Council Approves Conditional Use For Axe-Throwing Venue

OCEAN CITY — Satisfied their safety concerns were allayed, resort officials this week approved a conditional use for a new axe-throwing competition venue after a broad discussion about government overreach on private-sector businesses.

Last year, the owners of the Embers restaurant, which has stood at 23rd Street for decades, and Blu, a more upscale outdoor dining facility and bar, began a major redevelopment of the parcel. The new addition closest to Philadelphia Avenue is three stories with restaurant and bar space throughout, some retail, office space and other amenities.

Last month, the city’s planning commission heard a presentation for a conditional use request to allow for an interior tenant space to be outfitted as an axe-throwing venue. The applicant for years has owned and operated escape rooms in the resort and the axe-throwing venue as part of the redevelopment project would be an added amenity.

According to the business plan for Ocean City, the venue would include eight self-enclosed lanes with one group designated for each lane. There would only be one axe for each lane and the axes themselves would be just sharp enough to stick in the wooden targets, but not sharp enough to inflict pain or damage on a participant.

After hearing testimony and conducting a public hearing, the planning commission forwarded a favorable recommendation for the conditional use to the Mayor and Council. The planning commission’s recommendation came with some conditions attached. For example, the axes must be locked up and carefully monitored when not in use, there must be video monitors on each of the eight lanes in the venue and there must be at least one employee monitoring every two lanes or a total of eight.

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Other conditions added by the applicants themselves include each employee monitoring the axe-throwing lanes must be at least 18 years of age and the manager on site must be at least 25 years of age. Council Secretary Tony DeLuca made a motion to approve the conditional use as presented but questioned if it was overreach for the town’s government to include the age requirements for the employees.

“I thought we agreed we weren’t going to dictate the age of a manager for a business,” he said. “It seems to me if you are 25, you’re responsible enough to be a manager of an axe-throwing business, but if you’re 24, you’re not. It just seems subjective to me.”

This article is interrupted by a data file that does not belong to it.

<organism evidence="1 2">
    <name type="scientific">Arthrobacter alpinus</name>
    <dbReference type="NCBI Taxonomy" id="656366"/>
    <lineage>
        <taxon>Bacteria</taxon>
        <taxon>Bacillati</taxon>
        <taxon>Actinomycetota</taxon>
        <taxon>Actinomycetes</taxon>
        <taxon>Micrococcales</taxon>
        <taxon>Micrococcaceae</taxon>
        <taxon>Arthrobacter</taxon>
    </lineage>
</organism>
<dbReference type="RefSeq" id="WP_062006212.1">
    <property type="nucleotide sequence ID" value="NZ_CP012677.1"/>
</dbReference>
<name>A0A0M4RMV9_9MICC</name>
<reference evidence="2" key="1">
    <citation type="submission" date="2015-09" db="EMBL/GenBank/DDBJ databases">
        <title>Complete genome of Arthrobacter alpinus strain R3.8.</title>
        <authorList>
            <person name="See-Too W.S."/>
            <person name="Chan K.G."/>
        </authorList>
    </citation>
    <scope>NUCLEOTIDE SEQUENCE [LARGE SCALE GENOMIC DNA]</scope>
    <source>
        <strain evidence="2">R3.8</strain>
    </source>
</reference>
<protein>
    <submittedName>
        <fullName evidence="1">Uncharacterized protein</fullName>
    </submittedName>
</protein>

Applicant and business owner Shaun Bauer said the age restrictions for employees and the manager were conditions the business put on itself and not a condition required by the planning commission or staff.

“We were erring on the side of caution,” he said. “It’s a new business in town. That wasn’t a condition dictated by the planning commission. We’re fine with it. It came from us initially.”

Councilman John Gehrig said the business owner should be free to make his own rules and the age restrictions did not necessarily belong in the conditional use approval.

“It seems logical to me for a business to have its own rules and a handbook,” he said. “It’s your business and it’s your insurance. I don’t’ think we need to be in the business of dictating ages and numbers of employees. Let him enforce his own rules. If he has bad rules, there are consequences for that.”

However, Councilman Mark Paddack countered the age restrictions for the employees were conditions the business owners applied to themselves in the application.

“We are not dictating the rules,” he said. “These are the rules he and his partners came up with. He brought that condition to us.”

That touched off a larger debate about government overreach in the private sector from Gehrig.

“It’s not our place to make his rules,” he said. “If he wants to change his rules, he should be able to do that. We shouldn’t be dictating every little detail of his business.”

As far as the potential safety issues and the condition requiring the axes to be locked up, Gehrig said it was a condition that didn’t likely need to be in the motion.

“This pen is sharper than those axes,” he said. “What can happen at a bowling alley or a mini-golf course if there was a fight or something? What about a steak knife in a restaurant? It just seems like overreach to have all of these specific rules attached to this.”

Paddack said he was willing to budge on the age restrictions if that would pave the way for approval of the conditional use request.

“I’m willing to compromise,” he said. “I want this to go through. They have a good business plan and they have families to feed too. I think we all agree the axes should be locked up when the business is closed.”

Councilman Frank Knight said he believed the motion could be amended to relax some of the conditions, but pointed out some of the rules were self-inflicted by the business owner.

“The rules should be part of the motion because they are the rules they came up with themselves,” he said. “I do think they should be able to change their rules as they see fit as needed as the business grows.”

After considerable debate, the council voted unanimously to approve the conditional use request.

About The Author: Shawn Soper

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Shawn Soper has been with The Dispatch since 2000. He began as a staff writer covering various local government beats and general stories. His current positions include managing editor and sports editor. Growing up in Baltimore before moving to Ocean City full time three decades ago, Soper graduated from Loch Raven High School in 1981 and from Towson University in 1985 with degrees in mass communications with a journalism concentration and history.